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Purple Tuesday: What Needs To Change To Make The Online World Accessible?

November 13, 2018

This is a guest post by Anthony Tattum, published with thanks.

Over recent years, organisations have made a commitment and a conscious effort to be more inclusive. By doing that, they have become more accessible; whether it’s by installing gender neutral toilets, implementing audio descriptions in the cinema or employing members of staff dedicated to assisting those who need help, however, there is still a long way to go and with so much of our lives being online, this world needs to be accessible too.

 

Today marks Purple Tuesday, the UK’s first accessible shopping day, established to recognise the importance and needs of disabled consumers and promote inclusive shopping. According to disability organisation, Purple, nearly one in every five people in the UK has a disability or impairment, and over half of households have a connection to someone with a disability. Their collective spending power – the Purple Pound – is worth £249 billion to the UK economy but in 2016, inaccessible websites and apps accounted for an estimated £11.75bn in lost revenue in the UK alone; however less than 10% of companies have a dedicated strategy for targeting disabled customers.

 

While organisations have focussed on the bricks and mortar; the physical accessibility of ramps, toilets and lifts, their websites – are actually not always that accessible to a lot of people.

 

I recently presented the Birmingham Sight Loss Council, which bought to my attention just how much more could be done and as a marketing communications agency, we need to be the ones to do it; to instil into our clients and the websites and campaigns we develop that they have to be accessible for everyone.

 

Josh Feehan, Engagement Manager at Birmingham Sight Loss council told me that as a young man, he likes to have a bet on the football but he’s unable to because none of the apps for the betting companies are accessible. Straight away they’re losing out on his money because of the way they’ve designed their applications.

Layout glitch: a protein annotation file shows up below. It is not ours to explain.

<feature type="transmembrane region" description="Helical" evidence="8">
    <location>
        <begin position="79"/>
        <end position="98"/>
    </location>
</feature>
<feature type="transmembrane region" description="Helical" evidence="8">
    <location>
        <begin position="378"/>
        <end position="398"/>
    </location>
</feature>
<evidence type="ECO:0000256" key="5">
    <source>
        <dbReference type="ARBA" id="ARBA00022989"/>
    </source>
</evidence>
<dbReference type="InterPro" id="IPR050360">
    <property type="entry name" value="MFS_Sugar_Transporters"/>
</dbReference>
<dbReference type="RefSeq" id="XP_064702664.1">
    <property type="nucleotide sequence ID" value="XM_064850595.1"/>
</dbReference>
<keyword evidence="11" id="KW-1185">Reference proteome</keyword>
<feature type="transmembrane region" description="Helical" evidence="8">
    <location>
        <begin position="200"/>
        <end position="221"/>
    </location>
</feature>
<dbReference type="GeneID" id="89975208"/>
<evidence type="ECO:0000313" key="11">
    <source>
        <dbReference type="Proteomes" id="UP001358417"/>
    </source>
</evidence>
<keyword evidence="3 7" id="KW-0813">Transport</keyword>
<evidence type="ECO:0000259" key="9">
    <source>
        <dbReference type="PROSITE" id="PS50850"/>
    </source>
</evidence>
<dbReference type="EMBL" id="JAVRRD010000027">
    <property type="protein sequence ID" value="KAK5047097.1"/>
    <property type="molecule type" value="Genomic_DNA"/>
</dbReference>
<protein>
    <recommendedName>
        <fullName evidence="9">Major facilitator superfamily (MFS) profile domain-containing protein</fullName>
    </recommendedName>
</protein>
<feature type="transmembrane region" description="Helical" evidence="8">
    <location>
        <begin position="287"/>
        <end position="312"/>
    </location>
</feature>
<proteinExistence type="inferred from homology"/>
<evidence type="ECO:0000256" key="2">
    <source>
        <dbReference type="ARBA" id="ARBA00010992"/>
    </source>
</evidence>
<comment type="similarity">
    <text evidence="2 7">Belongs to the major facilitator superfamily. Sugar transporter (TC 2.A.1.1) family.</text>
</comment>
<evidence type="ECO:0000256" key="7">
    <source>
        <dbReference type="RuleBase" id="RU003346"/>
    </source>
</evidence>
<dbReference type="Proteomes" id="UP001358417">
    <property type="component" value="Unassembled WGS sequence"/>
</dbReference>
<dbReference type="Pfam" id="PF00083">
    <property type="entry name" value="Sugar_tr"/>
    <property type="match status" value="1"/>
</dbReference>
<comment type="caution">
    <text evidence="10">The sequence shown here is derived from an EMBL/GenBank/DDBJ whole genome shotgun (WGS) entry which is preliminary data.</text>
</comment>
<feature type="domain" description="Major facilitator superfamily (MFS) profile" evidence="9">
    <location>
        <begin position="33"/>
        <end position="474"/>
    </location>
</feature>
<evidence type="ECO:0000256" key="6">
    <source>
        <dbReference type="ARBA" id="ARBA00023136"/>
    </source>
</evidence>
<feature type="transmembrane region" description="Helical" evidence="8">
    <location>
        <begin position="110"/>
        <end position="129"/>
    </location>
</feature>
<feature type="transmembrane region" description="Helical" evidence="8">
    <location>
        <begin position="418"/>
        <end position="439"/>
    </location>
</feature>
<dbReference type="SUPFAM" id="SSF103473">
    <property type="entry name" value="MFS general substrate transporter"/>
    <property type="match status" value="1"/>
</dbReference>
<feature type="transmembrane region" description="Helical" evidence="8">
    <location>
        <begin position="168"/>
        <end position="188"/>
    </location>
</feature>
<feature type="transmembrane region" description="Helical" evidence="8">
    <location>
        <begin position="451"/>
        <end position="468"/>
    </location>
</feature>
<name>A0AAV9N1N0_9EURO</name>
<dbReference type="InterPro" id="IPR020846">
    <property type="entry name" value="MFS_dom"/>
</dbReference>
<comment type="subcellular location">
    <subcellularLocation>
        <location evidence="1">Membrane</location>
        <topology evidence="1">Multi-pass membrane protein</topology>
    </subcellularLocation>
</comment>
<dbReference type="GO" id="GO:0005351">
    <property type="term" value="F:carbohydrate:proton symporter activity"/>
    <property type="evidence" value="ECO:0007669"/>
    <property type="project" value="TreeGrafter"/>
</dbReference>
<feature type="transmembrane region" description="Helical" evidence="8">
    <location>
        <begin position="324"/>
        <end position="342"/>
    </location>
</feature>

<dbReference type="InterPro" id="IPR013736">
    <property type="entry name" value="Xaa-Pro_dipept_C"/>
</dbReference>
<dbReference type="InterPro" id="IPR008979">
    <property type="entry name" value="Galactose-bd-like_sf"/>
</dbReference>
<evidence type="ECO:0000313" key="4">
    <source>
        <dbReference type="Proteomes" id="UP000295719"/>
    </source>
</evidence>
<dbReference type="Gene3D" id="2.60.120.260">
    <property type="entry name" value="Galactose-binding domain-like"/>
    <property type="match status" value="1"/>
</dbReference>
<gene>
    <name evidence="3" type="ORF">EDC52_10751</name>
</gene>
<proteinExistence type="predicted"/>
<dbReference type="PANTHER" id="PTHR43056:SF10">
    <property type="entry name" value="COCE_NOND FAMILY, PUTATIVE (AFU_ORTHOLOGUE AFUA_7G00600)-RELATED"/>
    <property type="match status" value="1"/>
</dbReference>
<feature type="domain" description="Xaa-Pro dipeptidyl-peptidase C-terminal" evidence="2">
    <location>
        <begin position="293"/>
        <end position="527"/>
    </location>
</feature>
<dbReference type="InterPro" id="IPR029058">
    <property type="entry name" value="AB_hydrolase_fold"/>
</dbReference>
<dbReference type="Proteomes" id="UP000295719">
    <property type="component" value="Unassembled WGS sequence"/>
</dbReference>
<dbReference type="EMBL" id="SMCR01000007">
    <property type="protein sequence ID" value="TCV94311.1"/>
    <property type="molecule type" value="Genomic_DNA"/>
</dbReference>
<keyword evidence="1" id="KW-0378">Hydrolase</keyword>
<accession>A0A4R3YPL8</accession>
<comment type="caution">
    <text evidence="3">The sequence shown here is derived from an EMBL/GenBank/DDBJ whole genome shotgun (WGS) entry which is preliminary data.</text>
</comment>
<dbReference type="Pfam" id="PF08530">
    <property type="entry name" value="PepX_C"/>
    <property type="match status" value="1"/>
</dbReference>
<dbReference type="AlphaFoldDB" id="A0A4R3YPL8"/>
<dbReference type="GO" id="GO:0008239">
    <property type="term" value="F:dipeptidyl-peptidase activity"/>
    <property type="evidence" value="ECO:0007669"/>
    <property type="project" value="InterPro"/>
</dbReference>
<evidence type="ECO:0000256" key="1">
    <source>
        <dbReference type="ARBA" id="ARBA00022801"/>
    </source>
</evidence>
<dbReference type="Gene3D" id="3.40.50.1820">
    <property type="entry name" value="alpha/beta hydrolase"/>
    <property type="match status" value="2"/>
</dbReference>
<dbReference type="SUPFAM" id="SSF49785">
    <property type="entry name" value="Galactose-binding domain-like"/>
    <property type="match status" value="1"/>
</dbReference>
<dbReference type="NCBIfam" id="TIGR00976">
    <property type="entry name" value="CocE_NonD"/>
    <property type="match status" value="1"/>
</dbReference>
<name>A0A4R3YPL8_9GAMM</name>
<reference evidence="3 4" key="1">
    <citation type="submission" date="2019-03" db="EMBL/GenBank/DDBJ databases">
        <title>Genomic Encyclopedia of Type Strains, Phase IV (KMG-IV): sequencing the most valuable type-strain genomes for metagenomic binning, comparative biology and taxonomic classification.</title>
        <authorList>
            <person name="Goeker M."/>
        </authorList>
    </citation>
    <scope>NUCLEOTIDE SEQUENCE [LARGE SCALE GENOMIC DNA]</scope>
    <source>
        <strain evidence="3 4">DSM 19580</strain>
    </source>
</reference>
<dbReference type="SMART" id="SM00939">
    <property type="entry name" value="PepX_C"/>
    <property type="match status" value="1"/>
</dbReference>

He also informed me that signing up to a website can be difficult and off-putting. While he understands that websites need to take your details, he is unable to use the captcha tool which checks whether you’re a robot or not. There is an audio captcha option, but Josh says it either sounds like a slurry drunk person – really unclear or it’s so fast, it’s hard to remember what they said, so he ends up giving up.

Due to the design of a website, so many companies who only have an online presence are missing out on a whole consumer group. While like anyone else – disability or no disability, some people prefer to shop online and others prefer to go physically into a shop, but according to Josh, clothes shopping online is difficult and offers really poor descriptions. He knows he could save a lot more money if he shopped online but doesn’t feel confident in what he’s buying and is also nervous about the returns process. This is surprising as you would have thought that the advancements in technology would have brought convenience and safety to people and particularly people who have disabilities, so it’s a real shame that this is not the case.

When building a website or designing a campaign, companies and the agencies they employ need to think about these principles from the start and ask themselves, ‘can everyone use this?’ It needs to be thought about from day one, in the planning stages rather than retrospectively trying to fit around it as that won’t work. Any good business should understand the benefit of including disabled customers and not make it harder for them to find work, spend money online and in store, and enjoy a drink or meal out. Like with anything else, good service and a good user experience earns loyalty and people will keep going back.

There are some simple things that companies can do to improve their website’s accessibility and the Thomas Pocklington Trust’s check list is the following:

  1. Does the keyboard provide access to navigation, in particular the tab, arrow, and enter keys without the use of a mouse?
  2. Using the keyboard for navigation, does the cursor move in a logical flow or order?
  3. Do all elements (links, radio buttons, text boxes, and drop down menus) work when selected?
  4. Is ALT text provided for all non-text elements?
  5. Are captions provided for multimedia elements?
  6. What is the colour contrast like?
  7. How easy is it to find contact details and address or location?
  8. How easy is it to find upcoming events?

Not only does having an accessible website benefit a wider audience of people, it also benefits you as a company, as it increases your audience reach, it demonstrates your dedication to social responsibility and it improves SEO. Your site will have lower bounce rates, higher numbers of conversions and less negative feedback as it offers a better experience to a greater number of people, in turn this will increase your brand’s reputation.

So make sure you’re not excluding a percentage of the population from fully experiencing your brand through your website and make the most of that purple pound – not only because it’s good for business but because it’s the right thing to do.

 

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